Quarterly Bulletin 2021:4 – rebound in the Irish economy expected to be followed by a sustained period of robust growth

06 October 2021 Press Release

Central Bank of Ireland


  • Modified domestic demand is forecast to grow by 5.5 % in 2021, 7.1% in 2022 and 4.1% in 2023

  • The stronger outlook for growth sees domestic economic activity return to pre-pandemic levels this year

  • The combination of a surge in demand, supply bottlenecks and labour shortages in some sectors is leading to higher inflation in the near term

The Central Bank has today (6 October 2021) published the fourth Quarterly Bulletin of 2021.

On the launch of the Quarterly Bulletin, Mark Cassidy, Director of Economics and Statistics said “As the easing of public health restrictions continues, the rebound in the Irish economy in recent months is expected to be followed by a sustained period of robust growth. Domestic consumption, investment and employment are currently growing at a pace at or above what was expected at the time of the last Bulletin. We now expect domestic economic activity to be back to pre-pandemic levels this year and broadly to where it would have been in the absence of the pandemic by end-2023. At the same time, businesses and households are facing higher costs and prices due to a combination of supply bottlenecks and surging demand, resulting in higher transportation, energy and other input costs. Many of the current drivers of inflation are expected to ease through 2022 and 2023. However, a stronger rebound in household spending, more persistent supply disruptions, or a slower labour supply response could result in higher inflation than currently anticipated. Promoting sustainable growth in Irish living standards requires careful management of domestic economic policy as it moves away from a focus on pandemic-related measures.”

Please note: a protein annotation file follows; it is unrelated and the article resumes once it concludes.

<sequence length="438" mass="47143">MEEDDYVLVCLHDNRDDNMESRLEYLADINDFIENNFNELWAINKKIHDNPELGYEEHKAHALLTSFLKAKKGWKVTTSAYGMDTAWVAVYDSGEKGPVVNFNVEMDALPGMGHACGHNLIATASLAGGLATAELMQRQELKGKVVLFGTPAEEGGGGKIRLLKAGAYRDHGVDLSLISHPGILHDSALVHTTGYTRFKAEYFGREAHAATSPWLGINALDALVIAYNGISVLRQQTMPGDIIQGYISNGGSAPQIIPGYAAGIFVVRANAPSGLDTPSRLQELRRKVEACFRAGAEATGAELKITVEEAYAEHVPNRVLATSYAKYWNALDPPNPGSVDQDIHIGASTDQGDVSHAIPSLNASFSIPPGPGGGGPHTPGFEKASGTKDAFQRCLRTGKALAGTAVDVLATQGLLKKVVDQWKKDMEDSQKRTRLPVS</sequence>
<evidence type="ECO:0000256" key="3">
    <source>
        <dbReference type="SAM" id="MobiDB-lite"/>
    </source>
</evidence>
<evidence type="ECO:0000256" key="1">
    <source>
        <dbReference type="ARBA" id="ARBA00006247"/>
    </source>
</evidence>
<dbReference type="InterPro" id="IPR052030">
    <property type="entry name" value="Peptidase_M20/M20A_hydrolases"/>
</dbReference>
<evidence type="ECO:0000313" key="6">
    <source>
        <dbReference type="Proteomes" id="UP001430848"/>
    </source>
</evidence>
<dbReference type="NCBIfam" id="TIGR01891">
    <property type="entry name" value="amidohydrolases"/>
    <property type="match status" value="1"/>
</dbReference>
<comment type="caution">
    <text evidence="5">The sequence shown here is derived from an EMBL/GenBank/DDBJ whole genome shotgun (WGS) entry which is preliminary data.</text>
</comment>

As public health restrictions have been eased through 2021, the Irish economy has continued to recovery strongly, and domestic economic activity is expected to recover its pre-pandemic level by the end of this year. While uncertainty remains high, our forecasts assume that the vaccination programme allows the pandemic to be managed in a way that the public health restrictions are fully removed in line with the Government’s announced schedule and without the need for a re-introduction of significant public health restrictions over the forecast period. This positive momentum and the broadly favourable international backdrop lead to a more positive outlook than at the time of the previous Bulletin in July, with the forecasts for economic growth this year and next revised upwards.

Domestic demand is forecast to grow by 5.5% this year (from 3.4% previously), and by 7.1% next year (from 5.6% previously). In 2023, the growth rate is expected to decelerate slightly as economic conditions normalise, but it is still forecast to be 4.1%. A recovery in consumption will play a substantial role in this, as household spending relative to incomes normalises. Consumption is forecast to grow by 6.2% this year, and by 8.3% in 2022 and 5.1% in 2023.

GDP figures in Q2 2021 highlight the difference between the externally focussed and the domestic economy, with net exports of predominantly foreign-owned multinationals in pharmaceuticals and ICT sectors driving headline growth. Multinational Enterprises (MNEs) are forecast to remain the main driver of export growth, but strengthening world demand is also expected to lift domestic firms’ exports. GDP is projected to grow by 15.3% in 2021 as a whole, 7.2% in 2022 and 5.3% in 2023.